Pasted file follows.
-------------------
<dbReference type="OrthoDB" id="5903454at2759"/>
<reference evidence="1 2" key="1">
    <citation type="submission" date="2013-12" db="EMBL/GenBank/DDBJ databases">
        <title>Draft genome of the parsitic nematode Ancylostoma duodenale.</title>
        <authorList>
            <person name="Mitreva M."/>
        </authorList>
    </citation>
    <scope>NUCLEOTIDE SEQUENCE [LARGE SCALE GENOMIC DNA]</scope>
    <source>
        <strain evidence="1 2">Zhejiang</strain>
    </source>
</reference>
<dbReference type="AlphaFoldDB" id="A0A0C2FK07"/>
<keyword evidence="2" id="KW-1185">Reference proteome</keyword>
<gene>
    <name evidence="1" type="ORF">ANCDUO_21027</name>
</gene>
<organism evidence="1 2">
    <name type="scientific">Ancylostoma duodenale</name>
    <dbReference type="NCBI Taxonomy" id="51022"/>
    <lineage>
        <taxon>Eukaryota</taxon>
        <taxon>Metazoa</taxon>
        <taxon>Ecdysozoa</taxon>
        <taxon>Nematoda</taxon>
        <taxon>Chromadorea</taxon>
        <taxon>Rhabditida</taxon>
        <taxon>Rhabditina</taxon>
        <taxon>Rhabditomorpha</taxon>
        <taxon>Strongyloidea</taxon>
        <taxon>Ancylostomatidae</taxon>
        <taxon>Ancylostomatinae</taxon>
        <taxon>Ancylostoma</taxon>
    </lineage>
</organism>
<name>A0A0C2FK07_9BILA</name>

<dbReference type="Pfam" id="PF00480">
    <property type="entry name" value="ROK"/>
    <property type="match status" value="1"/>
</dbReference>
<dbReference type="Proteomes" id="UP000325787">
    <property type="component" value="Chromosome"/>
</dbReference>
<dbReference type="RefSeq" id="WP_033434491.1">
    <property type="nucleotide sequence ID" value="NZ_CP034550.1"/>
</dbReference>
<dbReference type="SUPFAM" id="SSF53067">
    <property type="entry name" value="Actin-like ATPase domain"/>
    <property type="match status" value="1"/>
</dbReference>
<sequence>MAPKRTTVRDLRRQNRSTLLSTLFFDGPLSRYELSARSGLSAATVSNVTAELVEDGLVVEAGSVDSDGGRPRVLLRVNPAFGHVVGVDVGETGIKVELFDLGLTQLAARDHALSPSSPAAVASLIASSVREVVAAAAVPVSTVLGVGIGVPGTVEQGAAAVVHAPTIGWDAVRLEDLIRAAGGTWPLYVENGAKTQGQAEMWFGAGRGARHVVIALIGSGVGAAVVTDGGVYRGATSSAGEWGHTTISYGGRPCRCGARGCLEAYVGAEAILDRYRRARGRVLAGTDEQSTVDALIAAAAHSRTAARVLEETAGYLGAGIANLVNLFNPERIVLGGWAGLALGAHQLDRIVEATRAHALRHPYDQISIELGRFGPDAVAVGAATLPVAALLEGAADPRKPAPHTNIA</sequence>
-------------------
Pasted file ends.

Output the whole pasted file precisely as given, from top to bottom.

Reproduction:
<dbReference type="OrthoDB" id="5903454at2759"/>
<reference evidence="1 2" key="1">
    <citation type="submission" date="2013-12" db="EMBL/GenBank/DDBJ databases">
        <title>Draft genome of the parsitic nematode Ancylostoma duodenale.</title>
        <authorList>
            <person name="Mitreva M."/>
        </authorList>
    </citation>
    <scope>NUCLEOTIDE SEQUENCE [LARGE SCALE GENOMIC DNA]</scope>
    <source>
        <strain evidence="1 2">Zhejiang</strain>
    </source>
</reference>
<dbReference type="AlphaFoldDB" id="A0A0C2FK07"/>
<keyword evidence="2" id="KW-1185">Reference proteome</keyword>
<gene>
    <name evidence="1" type="ORF">ANCDUO_21027</name>
</gene>
<organism evidence="1 2">
    <name type="scientific">Ancylostoma duodenale</name>
    <dbReference type="NCBI Taxonomy" id="51022"/>
    <lineage>
        <taxon>Eukaryota</taxon>
        <taxon>Metazoa</taxon>
        <taxon>Ecdysozoa</taxon>
        <taxon>Nematoda</taxon>
        <taxon>Chromadorea</taxon>
        <taxon>Rhabditida</taxon>
        <taxon>Rhabditina</taxon>
        <taxon>Rhabditomorpha</taxon>
        <taxon>Strongyloidea</taxon>
        <taxon>Ancylostomatidae</taxon>
        <taxon>Ancylostomatinae</taxon>
        <taxon>Ancylostoma</taxon>
    </lineage>
</organism>
<name>A0A0C2FK07_9BILA</name>

<dbReference type="Pfam" id="PF00480">
    <property type="entry name" value="ROK"/>
    <property type="match status" value="1"/>
</dbReference>
<dbReference type="Proteomes" id="UP000325787">
    <property type="component" value="Chromosome"/>
</dbReference>
<dbReference type="RefSeq" id="WP_033434491.1">
    <property type="nucleotide sequence ID" value="NZ_CP034550.1"/>
</dbReference>
<dbReference type="SUPFAM" id="SSF53067">
    <property type="entry name" value="Actin-like ATPase domain"/>
    <property type="match status" value="1"/>
</dbReference>
<sequence>MAPKRTTVRDLRRQNRSTLLSTLFFDGPLSRYELSARSGLSAATVSNVTAELVEDGLVVEAGSVDSDGGRPRVLLRVNPAFGHVVGVDVGETGIKVELFDLGLTQLAARDHALSPSSPAAVASLIASSVREVVAAAAVPVSTVLGVGIGVPGTVEQGAAAVVHAPTIGWDAVRLEDLIRAAGGTWPLYVENGAKTQGQAEMWFGAGRGARHVVIALIGSGVGAAVVTDGGVYRGATSSAGEWGHTTISYGGRPCRCGARGCLEAYVGAEAILDRYRRARGRVLAGTDEQSTVDALIAAAAHSRTAARVLEETAGYLGAGIANLVNLFNPERIVLGGWAGLALGAHQLDRIVEATRAHALRHPYDQISIELGRFGPDAVAVGAATLPVAALLEGAADPRKPAPHTNIA</sequence>